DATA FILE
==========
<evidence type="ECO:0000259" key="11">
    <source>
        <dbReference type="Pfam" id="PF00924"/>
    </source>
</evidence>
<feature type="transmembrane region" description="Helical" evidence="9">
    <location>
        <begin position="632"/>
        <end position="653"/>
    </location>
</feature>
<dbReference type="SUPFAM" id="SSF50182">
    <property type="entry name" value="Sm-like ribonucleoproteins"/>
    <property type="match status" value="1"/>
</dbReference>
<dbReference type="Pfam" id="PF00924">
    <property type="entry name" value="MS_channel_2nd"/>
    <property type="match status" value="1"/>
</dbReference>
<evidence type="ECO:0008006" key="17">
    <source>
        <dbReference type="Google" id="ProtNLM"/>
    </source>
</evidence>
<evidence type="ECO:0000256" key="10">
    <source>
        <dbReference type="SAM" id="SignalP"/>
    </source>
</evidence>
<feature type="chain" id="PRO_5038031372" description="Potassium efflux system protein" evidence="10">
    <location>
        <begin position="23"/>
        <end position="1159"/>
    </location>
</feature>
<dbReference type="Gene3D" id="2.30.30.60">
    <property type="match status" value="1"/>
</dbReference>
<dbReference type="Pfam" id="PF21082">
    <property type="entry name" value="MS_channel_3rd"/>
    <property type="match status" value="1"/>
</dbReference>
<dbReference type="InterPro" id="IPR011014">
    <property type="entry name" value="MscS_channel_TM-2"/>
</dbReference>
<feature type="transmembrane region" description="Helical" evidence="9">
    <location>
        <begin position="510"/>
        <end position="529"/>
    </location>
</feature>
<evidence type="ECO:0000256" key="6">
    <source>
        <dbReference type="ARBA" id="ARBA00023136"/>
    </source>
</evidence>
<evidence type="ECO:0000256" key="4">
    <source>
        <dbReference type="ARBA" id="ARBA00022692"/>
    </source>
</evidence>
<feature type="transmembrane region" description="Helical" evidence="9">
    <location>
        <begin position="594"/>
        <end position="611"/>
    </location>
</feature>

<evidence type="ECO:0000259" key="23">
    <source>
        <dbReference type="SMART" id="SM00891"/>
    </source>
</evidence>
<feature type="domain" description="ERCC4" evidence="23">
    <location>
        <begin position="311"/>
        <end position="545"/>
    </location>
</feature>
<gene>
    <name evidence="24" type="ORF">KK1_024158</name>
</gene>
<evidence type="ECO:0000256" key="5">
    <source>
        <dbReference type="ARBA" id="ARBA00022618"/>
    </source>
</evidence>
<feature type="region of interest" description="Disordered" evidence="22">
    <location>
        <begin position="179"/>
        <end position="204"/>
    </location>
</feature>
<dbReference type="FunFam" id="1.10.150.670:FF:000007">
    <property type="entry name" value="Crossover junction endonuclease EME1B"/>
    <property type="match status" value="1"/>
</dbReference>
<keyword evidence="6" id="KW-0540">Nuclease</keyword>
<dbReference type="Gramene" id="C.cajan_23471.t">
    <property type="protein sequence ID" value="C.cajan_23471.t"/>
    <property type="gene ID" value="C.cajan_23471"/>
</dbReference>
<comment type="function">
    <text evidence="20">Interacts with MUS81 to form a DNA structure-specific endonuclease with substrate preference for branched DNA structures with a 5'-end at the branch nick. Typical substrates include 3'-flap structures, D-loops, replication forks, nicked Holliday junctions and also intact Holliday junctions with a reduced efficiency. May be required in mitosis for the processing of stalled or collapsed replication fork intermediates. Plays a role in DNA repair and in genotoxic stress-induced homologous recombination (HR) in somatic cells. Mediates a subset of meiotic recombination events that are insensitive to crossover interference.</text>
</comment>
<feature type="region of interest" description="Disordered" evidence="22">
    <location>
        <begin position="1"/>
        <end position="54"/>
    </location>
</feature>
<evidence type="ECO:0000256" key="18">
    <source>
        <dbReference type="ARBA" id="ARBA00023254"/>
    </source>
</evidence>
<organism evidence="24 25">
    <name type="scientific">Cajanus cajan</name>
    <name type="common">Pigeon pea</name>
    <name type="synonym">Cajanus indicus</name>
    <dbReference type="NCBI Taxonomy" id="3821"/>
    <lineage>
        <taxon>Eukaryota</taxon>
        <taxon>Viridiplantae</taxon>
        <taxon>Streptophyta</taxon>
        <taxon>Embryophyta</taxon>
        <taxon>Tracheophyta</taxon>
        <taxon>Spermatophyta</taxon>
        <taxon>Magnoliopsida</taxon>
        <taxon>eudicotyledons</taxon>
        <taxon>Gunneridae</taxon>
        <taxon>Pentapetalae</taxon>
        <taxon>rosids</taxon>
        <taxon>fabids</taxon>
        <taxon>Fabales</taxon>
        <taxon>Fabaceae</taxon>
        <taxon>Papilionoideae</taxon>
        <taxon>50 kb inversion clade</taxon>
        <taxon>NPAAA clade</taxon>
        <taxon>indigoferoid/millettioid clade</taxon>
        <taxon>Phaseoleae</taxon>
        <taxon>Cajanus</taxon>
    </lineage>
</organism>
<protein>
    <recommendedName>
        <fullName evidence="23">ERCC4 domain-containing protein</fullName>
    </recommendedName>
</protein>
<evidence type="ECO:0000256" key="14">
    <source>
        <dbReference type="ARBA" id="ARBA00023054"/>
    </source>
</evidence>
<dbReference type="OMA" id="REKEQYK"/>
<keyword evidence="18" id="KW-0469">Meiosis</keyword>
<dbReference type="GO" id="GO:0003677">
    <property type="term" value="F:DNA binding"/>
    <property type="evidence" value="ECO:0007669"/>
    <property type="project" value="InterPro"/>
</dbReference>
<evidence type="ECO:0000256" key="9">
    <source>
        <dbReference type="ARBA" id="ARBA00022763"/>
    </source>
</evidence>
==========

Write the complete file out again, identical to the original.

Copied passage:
<evidence type="ECO:0000259" key="11">
    <source>
        <dbReference type="Pfam" id="PF00924"/>
    </source>
</evidence>
<feature type="transmembrane region" description="Helical" evidence="9">
    <location>
        <begin position="632"/>
        <end position="653"/>
    </location>
</feature>
<dbReference type="SUPFAM" id="SSF50182">
    <property type="entry name" value="Sm-like ribonucleoproteins"/>
    <property type="match status" value="1"/>
</dbReference>
<dbReference type="Pfam" id="PF00924">
    <property type="entry name" value="MS_channel_2nd"/>
    <property type="match status" value="1"/>
</dbReference>
<evidence type="ECO:0008006" key="17">
    <source>
        <dbReference type="Google" id="ProtNLM"/>
    </source>
</evidence>
<evidence type="ECO:0000256" key="10">
    <source>
        <dbReference type="SAM" id="SignalP"/>
    </source>
</evidence>
<feature type="chain" id="PRO_5038031372" description="Potassium efflux system protein" evidence="10">
    <location>
        <begin position="23"/>
        <end position="1159"/>
    </location>
</feature>
<dbReference type="Gene3D" id="2.30.30.60">
    <property type="match status" value="1"/>
</dbReference>
<dbReference type="Pfam" id="PF21082">
    <property type="entry name" value="MS_channel_3rd"/>
    <property type="match status" value="1"/>
</dbReference>
<dbReference type="InterPro" id="IPR011014">
    <property type="entry name" value="MscS_channel_TM-2"/>
</dbReference>
<feature type="transmembrane region" description="Helical" evidence="9">
    <location>
        <begin position="510"/>
        <end position="529"/>
    </location>
</feature>
<evidence type="ECO:0000256" key="6">
    <source>
        <dbReference type="ARBA" id="ARBA00023136"/>
    </source>
</evidence>
<evidence type="ECO:0000256" key="4">
    <source>
        <dbReference type="ARBA" id="ARBA00022692"/>
    </source>
</evidence>
<feature type="transmembrane region" description="Helical" evidence="9">
    <location>
        <begin position="594"/>
        <end position="611"/>
    </location>
</feature>

<evidence type="ECO:0000259" key="23">
    <source>
        <dbReference type="SMART" id="SM00891"/>
    </source>
</evidence>
<feature type="domain" description="ERCC4" evidence="23">
    <location>
        <begin position="311"/>
        <end position="545"/>
    </location>
</feature>
<gene>
    <name evidence="24" type="ORF">KK1_024158</name>
</gene>
<evidence type="ECO:0000256" key="5">
    <source>
        <dbReference type="ARBA" id="ARBA00022618"/>
    </source>
</evidence>
<feature type="region of interest" description="Disordered" evidence="22">
    <location>
        <begin position="179"/>
        <end position="204"/>
    </location>
</feature>
<dbReference type="FunFam" id="1.10.150.670:FF:000007">
    <property type="entry name" value="Crossover junction endonuclease EME1B"/>
    <property type="match status" value="1"/>
</dbReference>
<keyword evidence="6" id="KW-0540">Nuclease</keyword>
<dbReference type="Gramene" id="C.cajan_23471.t">
    <property type="protein sequence ID" value="C.cajan_23471.t"/>
    <property type="gene ID" value="C.cajan_23471"/>
</dbReference>
<comment type="function">
    <text evidence="20">Interacts with MUS81 to form a DNA structure-specific endonuclease with substrate preference for branched DNA structures with a 5'-end at the branch nick. Typical substrates include 3'-flap structures, D-loops, replication forks, nicked Holliday junctions and also intact Holliday junctions with a reduced efficiency. May be required in mitosis for the processing of stalled or collapsed replication fork intermediates. Plays a role in DNA repair and in genotoxic stress-induced homologous recombination (HR) in somatic cells. Mediates a subset of meiotic recombination events that are insensitive to crossover interference.</text>
</comment>
<feature type="region of interest" description="Disordered" evidence="22">
    <location>
        <begin position="1"/>
        <end position="54"/>
    </location>
</feature>
<evidence type="ECO:0000256" key="18">
    <source>
        <dbReference type="ARBA" id="ARBA00023254"/>
    </source>
</evidence>
<organism evidence="24 25">
    <name type="scientific">Cajanus cajan</name>
    <name type="common">Pigeon pea</name>
    <name type="synonym">Cajanus indicus</name>
    <dbReference type="NCBI Taxonomy" id="3821"/>
    <lineage>
        <taxon>Eukaryota</taxon>
        <taxon>Viridiplantae</taxon>
        <taxon>Streptophyta</taxon>
        <taxon>Embryophyta</taxon>
        <taxon>Tracheophyta</taxon>
        <taxon>Spermatophyta</taxon>
        <taxon>Magnoliopsida</taxon>
        <taxon>eudicotyledons</taxon>
        <taxon>Gunneridae</taxon>
        <taxon>Pentapetalae</taxon>
        <taxon>rosids</taxon>
        <taxon>fabids</taxon>
        <taxon>Fabales</taxon>
        <taxon>Fabaceae</taxon>
        <taxon>Papilionoideae</taxon>
        <taxon>50 kb inversion clade</taxon>
        <taxon>NPAAA clade</taxon>
        <taxon>indigoferoid/millettioid clade</taxon>
        <taxon>Phaseoleae</taxon>
        <taxon>Cajanus</taxon>
    </lineage>
</organism>
<protein>
    <recommendedName>
        <fullName evidence="23">ERCC4 domain-containing protein</fullName>
    </recommendedName>
</protein>
<evidence type="ECO:0000256" key="14">
    <source>
        <dbReference type="ARBA" id="ARBA00023054"/>
    </source>
</evidence>
<dbReference type="OMA" id="REKEQYK"/>
<keyword evidence="18" id="KW-0469">Meiosis</keyword>
<dbReference type="GO" id="GO:0003677">
    <property type="term" value="F:DNA binding"/>
    <property type="evidence" value="ECO:0007669"/>
    <property type="project" value="InterPro"/>
</dbReference>
<evidence type="ECO:0000256" key="9">
    <source>
        <dbReference type="ARBA" id="ARBA00022763"/>
    </source>
</evidence>